- JBS USA will tie senior executive compensation considerations to the company's ability to meet environmental goals, and align interim targets using science-based criteria, the company said in its 2020 Sustainability Report.
- The financial incentive was part of a larger report outlining the meat processor's work in sustainability and steps it plans to take going forward. JBS' environmental goals include achieving net zero greenhouse gas emissions by 2040, cutting water use intensity, increasing its percentage of renewable energy and investing in regenerative farming practices.
- A growing number of companies across many industries, including the food and beverage space, are tying their leaders' compensation to their success achieving certain targets in environment, sustainability or governance as consumers put a greater importance on these issues when they decide which products to buy.
The JBS USA report offered no details in terms of the company's efforts to tie compensation to meeting certain environmental goals, and a spokesperson did not respond to a request for comment. But the fact that the meat processor is taking this step speaks to the growing importance of sustainability to consumers.
A recent report from Willis Towers Watson found 51% of S&P 500 companies use ESG metrics in their incentive plans, with 50% including it in annual incentive programs. In a separate report, Perillon highlighted 17 major companies linking ESG performance to executive pay, including PepsiCo, Unilever and Danone.
Unilever, the manufacturer of Hellmann's mayonnaise and Knorr dehydrated soups and mixes, ties part of its CEO’s annual bonus to the company's ESG targets. Yogurt and bottled water producer Danone links 20% of its executives’ yearly variable compensation to its social, societal and environmental targets.
JBS is no stranger to sustainability initiatives with a financial component. Its majority-owned Pilgrim's Pride unit announced earlier this year a $1 billion sustainability-linked bond tied to the company's Sustainability Performance Target (SPT) of reducing its greenhouse gas emissions by 30% by 2030. The interest rate on Pilgrim Pride's new bond will climb 25 basis points if the company fails to prove through a third-party verification service that it hit its sustainability targets.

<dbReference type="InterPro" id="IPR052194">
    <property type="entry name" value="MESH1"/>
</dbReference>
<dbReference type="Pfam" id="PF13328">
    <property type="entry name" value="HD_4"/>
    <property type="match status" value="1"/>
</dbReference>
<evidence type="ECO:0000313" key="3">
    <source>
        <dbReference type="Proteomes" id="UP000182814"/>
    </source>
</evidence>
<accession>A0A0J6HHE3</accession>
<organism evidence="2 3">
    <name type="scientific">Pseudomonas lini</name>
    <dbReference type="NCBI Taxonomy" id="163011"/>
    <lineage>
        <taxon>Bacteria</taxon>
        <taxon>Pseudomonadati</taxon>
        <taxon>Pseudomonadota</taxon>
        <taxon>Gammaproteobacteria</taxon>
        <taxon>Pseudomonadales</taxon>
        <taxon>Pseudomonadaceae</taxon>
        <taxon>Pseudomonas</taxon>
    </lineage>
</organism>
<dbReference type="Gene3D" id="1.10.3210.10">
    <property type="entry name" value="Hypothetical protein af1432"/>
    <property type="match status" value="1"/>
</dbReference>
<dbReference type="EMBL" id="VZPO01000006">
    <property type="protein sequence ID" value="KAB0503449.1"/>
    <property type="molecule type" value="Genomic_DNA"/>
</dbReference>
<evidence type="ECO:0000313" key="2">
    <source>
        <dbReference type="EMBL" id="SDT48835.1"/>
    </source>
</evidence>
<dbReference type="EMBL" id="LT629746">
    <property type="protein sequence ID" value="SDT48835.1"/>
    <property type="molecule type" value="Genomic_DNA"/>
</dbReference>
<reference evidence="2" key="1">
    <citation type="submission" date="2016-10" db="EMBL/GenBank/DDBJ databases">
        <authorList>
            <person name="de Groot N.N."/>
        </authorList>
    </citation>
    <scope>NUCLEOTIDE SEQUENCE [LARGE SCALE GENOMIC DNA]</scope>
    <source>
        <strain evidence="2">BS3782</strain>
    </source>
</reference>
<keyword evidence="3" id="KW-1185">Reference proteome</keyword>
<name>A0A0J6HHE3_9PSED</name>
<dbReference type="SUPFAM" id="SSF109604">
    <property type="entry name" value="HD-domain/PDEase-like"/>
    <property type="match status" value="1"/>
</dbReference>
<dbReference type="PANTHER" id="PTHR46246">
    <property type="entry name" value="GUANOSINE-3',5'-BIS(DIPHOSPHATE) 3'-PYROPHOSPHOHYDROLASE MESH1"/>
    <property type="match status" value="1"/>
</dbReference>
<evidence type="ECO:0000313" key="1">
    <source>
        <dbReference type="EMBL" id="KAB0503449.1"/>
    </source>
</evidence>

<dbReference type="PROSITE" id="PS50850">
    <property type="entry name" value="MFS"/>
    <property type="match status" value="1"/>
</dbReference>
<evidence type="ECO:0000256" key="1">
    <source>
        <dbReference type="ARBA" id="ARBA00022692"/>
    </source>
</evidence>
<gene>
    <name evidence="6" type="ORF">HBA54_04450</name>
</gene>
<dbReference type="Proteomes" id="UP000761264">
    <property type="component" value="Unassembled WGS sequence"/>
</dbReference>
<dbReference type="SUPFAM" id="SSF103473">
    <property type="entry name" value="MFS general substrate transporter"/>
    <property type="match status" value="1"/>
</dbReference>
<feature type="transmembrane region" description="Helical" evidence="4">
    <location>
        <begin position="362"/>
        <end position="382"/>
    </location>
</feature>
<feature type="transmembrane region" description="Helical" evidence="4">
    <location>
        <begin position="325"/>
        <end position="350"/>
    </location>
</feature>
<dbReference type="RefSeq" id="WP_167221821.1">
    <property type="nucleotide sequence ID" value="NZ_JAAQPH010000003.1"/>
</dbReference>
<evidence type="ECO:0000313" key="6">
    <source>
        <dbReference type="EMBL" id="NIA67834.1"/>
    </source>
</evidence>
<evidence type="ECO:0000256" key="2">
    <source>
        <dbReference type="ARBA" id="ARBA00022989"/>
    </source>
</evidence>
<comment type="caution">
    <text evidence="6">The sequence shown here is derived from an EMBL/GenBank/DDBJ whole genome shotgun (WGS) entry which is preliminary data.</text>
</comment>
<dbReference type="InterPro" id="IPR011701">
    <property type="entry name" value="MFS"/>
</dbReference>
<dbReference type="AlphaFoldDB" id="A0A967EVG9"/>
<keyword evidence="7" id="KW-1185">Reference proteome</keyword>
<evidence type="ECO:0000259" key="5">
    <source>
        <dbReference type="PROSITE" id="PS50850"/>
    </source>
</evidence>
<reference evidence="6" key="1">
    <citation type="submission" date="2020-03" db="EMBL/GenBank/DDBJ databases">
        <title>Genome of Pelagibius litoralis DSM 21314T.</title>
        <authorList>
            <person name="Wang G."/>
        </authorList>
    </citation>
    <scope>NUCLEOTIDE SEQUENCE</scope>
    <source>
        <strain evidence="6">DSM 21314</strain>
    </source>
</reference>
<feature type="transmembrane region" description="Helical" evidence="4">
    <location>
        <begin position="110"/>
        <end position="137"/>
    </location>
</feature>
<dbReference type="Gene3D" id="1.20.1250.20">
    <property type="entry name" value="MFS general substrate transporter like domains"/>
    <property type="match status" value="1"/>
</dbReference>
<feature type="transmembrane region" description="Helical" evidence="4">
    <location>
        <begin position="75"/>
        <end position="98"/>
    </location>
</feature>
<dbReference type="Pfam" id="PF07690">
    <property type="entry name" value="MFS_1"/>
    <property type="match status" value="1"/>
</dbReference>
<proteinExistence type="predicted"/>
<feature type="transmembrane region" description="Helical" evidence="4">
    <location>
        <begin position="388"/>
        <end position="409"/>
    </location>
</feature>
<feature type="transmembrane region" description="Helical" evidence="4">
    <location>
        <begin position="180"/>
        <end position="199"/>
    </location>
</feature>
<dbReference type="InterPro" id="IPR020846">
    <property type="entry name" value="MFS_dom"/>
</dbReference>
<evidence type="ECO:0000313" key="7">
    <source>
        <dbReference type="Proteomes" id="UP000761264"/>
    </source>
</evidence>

PepsiCo also has done a green bond and AB InBev announced in February it had signed a new $10.1 billion sustainability-linked loan revolving credit facility, calling it the first of its kind among publicly traded alcohol beverage companies.
Consumers are spending more on products that make a sustainability claim, according to a report from IRI and the NYU Stern Center for Sustainable Business. Even at the start of the pandemic, dollar sales of sustainability-marketed products jumped 56% during the week ending March 15, 2020, thanks to millennials, college-educated and higher-income urban buyers. And 78% of consumers believe companies can do more to explain how their products affect the environment, according to a survey from Kearney.
Companies have long been criticized for promising to achieve a certain environmental goal, only to draw criticism from those who question whether they are simply greenwashing and failing to follow through on their promise.
The bonds and executive compensation measures help create some legitimacy to corporate initiatives and give companies and their C-suite leaders more incentives to act. As consumers and investors place an increasing importance on ESG issues, more companies across the food and beverage space are likely to make these practices an integral part of their operations.